PHILADELPHIA — Eagles quarterback Michael Vick wasn’t too thrilled with wearing a warmup suit instead of a uniform last Sunday.
Even after getting medically cleared to return to action after suffering a concussion on Nov. 11, Vick was deactivated as the third-string quarterback and thus was forced to watch the Eagles’ 27-20 loss to Washington on the sideline.
As if being demoted wasn’t demoralizing enough, coach Andy Reid revealed Wednesday that Vick endured some “razzing” from his teammates last week.
Vick will get a chance to wear his shoulder pads and helmet Sunday. Reid confirmed that Vick will be the starting quarterback in the regular-season finale against the New York Giants. Rookie Nick Foles, who had started the last six games, was placed on injured reserve after suffering a broken right hand against the Redskins.
“(Being deactivated) was difficult,” Vick said Wednesday. “You want to get out there. You want to play. You want to get that feeling back of what it’s like to be behind the center, to be in control. As a quarterback, I love being in control and I really missed it. I’m going to have an opportunity to go out this week and play and I’m excited about it.”
Before he was injured, Vick was struggling.
The 32-year-old completed 185-of-316 passes (58.5 percent) for 2,165 yards with 11 touchdown passes against nine interceptions and five lost fumbles while compiling a 79.2 efficiency rating. The Eagles were 3-6 in his nine games as a starter.
Foles, 23, was also inconsistent. He completed 129-of-217 passes (59.4 percent) for 1,356 yards with five touchdown passes against four interceptions and three fumbles. He earned a 77.6 rating and won just one of six starts.
“There were some good things, some bad things and some things that I need to work on,” Foles said Wednesday. “It was very valuable to get that experience, to get out there and play at the highest level. But I didn’t do my job. As the starting quarterback, you have to put more points on the board at whatever cost to win the game and I didn’t do that.
“That’s something I’ve got to keep working on. I just want to keep working and keep improving. If I keep doing that, keep driving, then good things will happen.”
Vick will be playing at MetLife Stadium for the first time since the 2010 season. He missed last season’s game with broken ribs while backup Vince Young led a fourth-quarter rally that produced a 17-10 victory over the Giants. In Vick’s last appearance there, the Eagles scored 28 points in the fourth quarter, including DeSean Jackson’s 65-yard punt return for a touchdown on the game’s final play, to earn a 38-31 win.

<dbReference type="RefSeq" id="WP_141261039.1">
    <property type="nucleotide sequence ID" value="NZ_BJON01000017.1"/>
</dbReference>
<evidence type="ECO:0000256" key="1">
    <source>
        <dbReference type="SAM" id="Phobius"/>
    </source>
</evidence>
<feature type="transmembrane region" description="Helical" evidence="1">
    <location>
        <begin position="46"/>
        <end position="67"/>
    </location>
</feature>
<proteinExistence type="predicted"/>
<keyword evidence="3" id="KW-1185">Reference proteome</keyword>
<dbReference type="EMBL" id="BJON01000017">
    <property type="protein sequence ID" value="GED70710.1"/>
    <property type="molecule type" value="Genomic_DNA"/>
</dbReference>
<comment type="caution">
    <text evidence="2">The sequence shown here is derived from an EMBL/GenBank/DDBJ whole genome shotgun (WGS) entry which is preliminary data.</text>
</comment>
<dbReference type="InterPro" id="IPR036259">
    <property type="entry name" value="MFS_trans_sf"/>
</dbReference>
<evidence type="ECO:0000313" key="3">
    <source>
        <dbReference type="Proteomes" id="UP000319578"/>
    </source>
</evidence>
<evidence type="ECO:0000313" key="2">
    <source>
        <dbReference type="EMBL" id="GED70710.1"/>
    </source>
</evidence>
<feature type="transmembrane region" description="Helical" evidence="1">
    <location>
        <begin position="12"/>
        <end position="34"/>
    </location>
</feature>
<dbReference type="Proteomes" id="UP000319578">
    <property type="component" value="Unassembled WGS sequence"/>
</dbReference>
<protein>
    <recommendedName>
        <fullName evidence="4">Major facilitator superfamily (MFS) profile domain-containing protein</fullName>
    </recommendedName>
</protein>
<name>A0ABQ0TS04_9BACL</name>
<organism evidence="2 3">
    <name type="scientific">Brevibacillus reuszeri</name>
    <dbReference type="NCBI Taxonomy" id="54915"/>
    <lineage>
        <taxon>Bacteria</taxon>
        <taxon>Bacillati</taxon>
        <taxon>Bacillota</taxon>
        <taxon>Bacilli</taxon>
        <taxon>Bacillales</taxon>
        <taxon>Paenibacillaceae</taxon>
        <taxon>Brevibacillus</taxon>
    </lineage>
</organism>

The Eagles haven’t had much success in any stadium since that game. They are 12-22 in that span, including a 4-11 record this season. The Eagles will be missing the playoffs for the second straight year and Reid is expected to be fired.
Sunday could be the last game of Reid’s 14-year tenure with the team.
“I haven’t gone there,” Reid said Wednesday. “I haven’t gone there and I’m not going to go there. I’m going to get through this game and make sure my football team’s ready to go. You just don’t think of those things. You mind never goes there. You really don’t look into the future and you don’t look back.”
Vick’s future with the Eagles also is in doubt.
He is scheduled to make $15.5 million in 2013 as part of the six-year, $100 million contract he signed with the Eagles before last season. The Eagles can cut him immediately after the season and not owe him any compensation. If they wait until after Feb. 6, the day of the Super Bowl, Vick will receive $3 million.
Depending on who the head coach is next season, the Eagles may entertain bringing Vick back at a reduced salary. Or Sunday’s game may be his last one with the franchise that resurrected his NFL career in 2009.
“I don’t think about it,” Vick said. “The only thing I think about is going out there and trying to be productive for this football team, enjoy this last game (of the season) with my teammates, and make the most of it. I’m not putting pressure on myself to go out and try to put on a great performance in the sense of an audition. It’s about just going out and doing what you love to do. There’s already enough pressure on you in this league. But I’m truly confident in my ability to play the game of football. I know what I can do.”
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